After discussing common bifurcations of a one-parameter family of single variable functions, we introduce sprinkler bifurcations, in which any number of new fixed points emanate from a single point. Based on observations of these and other bifurcations, we then prove a number of general results about the stabilities of fixed points near a…

  19. Orbit Stabilization of Nanosat

    Energy Technology Data Exchange (ETDEWEB)

    JOHNSON,DAVID J.

    1999-12-01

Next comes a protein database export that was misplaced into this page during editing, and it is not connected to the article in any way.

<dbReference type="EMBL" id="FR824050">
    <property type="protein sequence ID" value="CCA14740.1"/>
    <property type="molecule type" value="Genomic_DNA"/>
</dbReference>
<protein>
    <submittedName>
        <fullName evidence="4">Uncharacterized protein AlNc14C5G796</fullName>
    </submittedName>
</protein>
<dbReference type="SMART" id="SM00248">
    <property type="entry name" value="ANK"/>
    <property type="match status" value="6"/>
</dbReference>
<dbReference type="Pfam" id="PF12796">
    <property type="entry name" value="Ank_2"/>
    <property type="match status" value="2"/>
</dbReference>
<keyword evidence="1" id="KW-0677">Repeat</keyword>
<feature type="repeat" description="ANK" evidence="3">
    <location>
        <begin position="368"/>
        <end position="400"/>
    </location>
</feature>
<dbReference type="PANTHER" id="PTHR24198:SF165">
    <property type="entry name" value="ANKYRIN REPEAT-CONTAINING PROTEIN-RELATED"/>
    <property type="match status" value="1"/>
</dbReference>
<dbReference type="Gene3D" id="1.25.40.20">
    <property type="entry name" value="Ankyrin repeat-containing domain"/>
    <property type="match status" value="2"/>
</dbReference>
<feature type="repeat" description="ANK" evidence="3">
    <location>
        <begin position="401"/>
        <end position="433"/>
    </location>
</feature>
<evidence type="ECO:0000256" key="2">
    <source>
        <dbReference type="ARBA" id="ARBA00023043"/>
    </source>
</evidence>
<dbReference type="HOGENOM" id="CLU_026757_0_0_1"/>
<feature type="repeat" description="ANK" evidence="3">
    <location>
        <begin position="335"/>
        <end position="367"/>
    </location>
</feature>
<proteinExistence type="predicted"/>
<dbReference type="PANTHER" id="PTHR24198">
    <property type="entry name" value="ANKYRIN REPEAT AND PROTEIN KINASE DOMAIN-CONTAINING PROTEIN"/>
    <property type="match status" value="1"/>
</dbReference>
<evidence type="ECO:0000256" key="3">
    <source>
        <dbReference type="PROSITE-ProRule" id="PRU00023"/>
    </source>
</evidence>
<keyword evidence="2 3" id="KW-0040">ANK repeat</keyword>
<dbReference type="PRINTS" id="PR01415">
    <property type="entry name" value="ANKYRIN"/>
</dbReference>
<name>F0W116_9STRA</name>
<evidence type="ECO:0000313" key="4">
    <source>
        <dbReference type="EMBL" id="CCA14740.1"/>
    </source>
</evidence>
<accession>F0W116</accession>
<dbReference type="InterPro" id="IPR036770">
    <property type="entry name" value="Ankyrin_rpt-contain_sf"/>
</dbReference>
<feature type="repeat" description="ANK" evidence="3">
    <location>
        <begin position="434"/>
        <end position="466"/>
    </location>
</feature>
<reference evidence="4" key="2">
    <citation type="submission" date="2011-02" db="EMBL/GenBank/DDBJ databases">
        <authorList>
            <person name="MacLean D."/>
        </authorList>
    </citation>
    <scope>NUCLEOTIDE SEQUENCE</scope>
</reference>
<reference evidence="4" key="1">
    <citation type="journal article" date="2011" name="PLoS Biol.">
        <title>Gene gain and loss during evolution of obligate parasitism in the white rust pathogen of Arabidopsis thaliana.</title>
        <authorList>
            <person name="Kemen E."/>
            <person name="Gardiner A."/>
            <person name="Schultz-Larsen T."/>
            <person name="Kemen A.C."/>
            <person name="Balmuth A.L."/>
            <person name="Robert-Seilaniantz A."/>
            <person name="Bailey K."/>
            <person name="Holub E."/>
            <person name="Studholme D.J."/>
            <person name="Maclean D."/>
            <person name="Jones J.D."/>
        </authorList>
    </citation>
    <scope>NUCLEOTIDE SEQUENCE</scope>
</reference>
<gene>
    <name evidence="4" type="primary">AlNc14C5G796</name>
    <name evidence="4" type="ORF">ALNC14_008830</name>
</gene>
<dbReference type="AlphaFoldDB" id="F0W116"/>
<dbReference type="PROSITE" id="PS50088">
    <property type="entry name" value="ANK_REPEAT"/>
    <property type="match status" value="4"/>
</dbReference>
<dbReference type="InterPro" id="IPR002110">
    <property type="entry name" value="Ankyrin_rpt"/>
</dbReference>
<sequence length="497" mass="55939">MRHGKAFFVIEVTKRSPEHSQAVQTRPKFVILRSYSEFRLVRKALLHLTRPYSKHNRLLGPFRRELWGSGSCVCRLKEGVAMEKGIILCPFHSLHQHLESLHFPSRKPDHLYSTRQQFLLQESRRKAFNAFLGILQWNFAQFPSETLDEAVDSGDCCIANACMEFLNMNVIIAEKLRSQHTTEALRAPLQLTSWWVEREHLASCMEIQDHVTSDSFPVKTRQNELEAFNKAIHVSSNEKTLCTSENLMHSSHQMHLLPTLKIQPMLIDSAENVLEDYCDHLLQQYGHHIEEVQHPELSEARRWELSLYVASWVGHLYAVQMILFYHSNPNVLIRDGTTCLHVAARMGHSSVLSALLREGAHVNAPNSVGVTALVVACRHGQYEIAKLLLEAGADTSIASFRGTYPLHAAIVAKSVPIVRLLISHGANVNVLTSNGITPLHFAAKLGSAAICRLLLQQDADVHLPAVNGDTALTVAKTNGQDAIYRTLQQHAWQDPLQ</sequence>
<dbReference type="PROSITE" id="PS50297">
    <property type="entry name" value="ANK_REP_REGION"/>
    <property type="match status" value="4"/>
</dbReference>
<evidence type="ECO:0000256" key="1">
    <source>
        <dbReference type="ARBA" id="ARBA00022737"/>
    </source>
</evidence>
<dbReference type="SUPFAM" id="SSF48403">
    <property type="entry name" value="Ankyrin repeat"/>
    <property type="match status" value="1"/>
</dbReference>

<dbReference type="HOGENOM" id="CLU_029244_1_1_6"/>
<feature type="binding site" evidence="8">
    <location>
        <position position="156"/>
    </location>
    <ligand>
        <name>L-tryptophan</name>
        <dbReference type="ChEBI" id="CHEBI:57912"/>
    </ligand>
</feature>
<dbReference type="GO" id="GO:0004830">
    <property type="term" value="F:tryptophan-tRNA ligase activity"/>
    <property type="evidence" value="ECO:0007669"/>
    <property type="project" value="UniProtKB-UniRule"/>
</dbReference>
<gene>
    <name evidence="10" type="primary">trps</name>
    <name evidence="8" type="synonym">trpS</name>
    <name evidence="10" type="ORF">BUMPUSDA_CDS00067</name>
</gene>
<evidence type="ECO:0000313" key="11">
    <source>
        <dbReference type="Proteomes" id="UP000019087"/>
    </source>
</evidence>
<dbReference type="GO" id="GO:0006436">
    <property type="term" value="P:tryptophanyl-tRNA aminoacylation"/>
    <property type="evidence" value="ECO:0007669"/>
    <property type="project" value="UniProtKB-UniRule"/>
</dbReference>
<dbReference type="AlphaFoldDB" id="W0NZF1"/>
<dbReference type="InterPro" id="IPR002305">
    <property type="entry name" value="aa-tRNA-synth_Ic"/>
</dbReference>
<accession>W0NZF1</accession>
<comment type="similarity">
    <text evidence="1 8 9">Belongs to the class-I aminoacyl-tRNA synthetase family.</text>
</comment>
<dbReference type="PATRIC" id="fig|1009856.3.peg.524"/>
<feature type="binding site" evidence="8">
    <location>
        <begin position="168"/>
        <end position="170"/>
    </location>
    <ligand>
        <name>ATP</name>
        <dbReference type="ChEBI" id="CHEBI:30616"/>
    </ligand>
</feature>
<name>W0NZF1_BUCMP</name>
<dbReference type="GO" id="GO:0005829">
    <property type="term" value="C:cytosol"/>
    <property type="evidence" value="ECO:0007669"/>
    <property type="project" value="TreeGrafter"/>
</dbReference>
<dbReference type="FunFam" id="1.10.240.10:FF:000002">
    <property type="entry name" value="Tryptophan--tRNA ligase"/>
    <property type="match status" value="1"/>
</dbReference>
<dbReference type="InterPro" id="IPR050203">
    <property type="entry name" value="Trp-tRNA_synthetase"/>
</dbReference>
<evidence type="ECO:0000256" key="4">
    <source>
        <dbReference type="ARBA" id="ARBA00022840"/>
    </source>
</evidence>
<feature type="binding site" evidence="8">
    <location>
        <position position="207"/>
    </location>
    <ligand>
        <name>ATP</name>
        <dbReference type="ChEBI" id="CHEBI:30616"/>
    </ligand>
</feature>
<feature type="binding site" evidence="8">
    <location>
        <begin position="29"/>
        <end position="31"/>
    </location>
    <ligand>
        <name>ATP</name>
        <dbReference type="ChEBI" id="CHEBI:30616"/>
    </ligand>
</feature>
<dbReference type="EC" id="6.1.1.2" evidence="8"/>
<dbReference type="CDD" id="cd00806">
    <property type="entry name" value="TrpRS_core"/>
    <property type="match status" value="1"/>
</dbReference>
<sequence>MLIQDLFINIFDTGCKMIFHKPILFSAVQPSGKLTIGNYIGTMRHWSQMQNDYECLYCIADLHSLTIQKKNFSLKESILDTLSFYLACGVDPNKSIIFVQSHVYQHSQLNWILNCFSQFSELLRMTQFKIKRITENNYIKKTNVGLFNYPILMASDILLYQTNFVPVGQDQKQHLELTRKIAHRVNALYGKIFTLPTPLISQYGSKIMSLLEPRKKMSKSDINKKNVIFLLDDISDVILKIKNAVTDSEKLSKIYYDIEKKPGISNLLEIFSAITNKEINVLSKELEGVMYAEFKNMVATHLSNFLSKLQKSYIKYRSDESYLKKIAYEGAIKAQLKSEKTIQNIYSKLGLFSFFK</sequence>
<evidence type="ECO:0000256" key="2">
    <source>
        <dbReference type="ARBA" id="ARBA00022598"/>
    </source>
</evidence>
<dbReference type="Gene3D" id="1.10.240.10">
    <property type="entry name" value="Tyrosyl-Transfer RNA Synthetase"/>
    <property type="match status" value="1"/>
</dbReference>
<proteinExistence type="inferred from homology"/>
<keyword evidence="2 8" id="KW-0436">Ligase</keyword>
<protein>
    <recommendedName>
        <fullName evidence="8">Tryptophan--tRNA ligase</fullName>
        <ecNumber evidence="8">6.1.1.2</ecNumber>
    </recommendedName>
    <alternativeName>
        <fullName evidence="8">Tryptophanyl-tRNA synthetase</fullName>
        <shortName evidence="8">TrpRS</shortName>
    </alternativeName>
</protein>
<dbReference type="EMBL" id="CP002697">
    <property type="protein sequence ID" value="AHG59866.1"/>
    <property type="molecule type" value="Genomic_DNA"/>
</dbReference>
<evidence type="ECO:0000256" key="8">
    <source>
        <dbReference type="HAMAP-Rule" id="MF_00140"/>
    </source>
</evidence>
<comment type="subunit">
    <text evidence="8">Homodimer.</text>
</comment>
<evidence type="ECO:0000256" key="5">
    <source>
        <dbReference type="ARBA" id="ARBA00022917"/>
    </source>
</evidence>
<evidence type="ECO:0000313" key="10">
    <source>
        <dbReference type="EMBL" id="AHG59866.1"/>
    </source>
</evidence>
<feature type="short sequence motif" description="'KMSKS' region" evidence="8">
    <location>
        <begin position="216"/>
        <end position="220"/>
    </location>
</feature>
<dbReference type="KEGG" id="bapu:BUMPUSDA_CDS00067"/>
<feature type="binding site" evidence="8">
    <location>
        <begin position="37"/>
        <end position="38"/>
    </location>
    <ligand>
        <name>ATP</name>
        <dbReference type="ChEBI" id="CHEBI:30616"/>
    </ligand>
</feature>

An algorithm is developed to control a pulsed {Delta}V thruster on a small satellite to allow it to fly in formation with a host satellite undergoing time dependent atmospheric drag deceleration. The algorithm uses four short thrusts per orbit to correct for differences in the average radii of the satellites due to differences in drag and one thrust to symmetrize the orbits. The radial difference between the orbits is the only input to the algorithm. The algorithm automatically stabilizes the orbits after ejection and includes provisions to allow azimuthal positional changes by modifying the drag compensation pulses. The algorithm gives radial and azimuthal deadbands of 50 cm and 3 m for a radial measurement accuracy of {+-} 5 cm and {+-} 60% period variation in the drag coefficient of the host. Approaches to further reduce the deadbands are described. The methodology of establishing a stable orbit after ejection is illustrated in an appendix. The results show the optimum ejection angle to minimize stabilization thrust is upward at 86{sup o} from the orbital velocity. At this angle the stabilization velocity that must be supplied by the thruster is half the ejection velocity. An ejection velocity of 0.02 m/sat 86{sup o} gives an azimuthal separation after ejection and orbit stabilization of 187 m. A description of liquid based gas thrusters suitable for the satellite control is included in an appendix.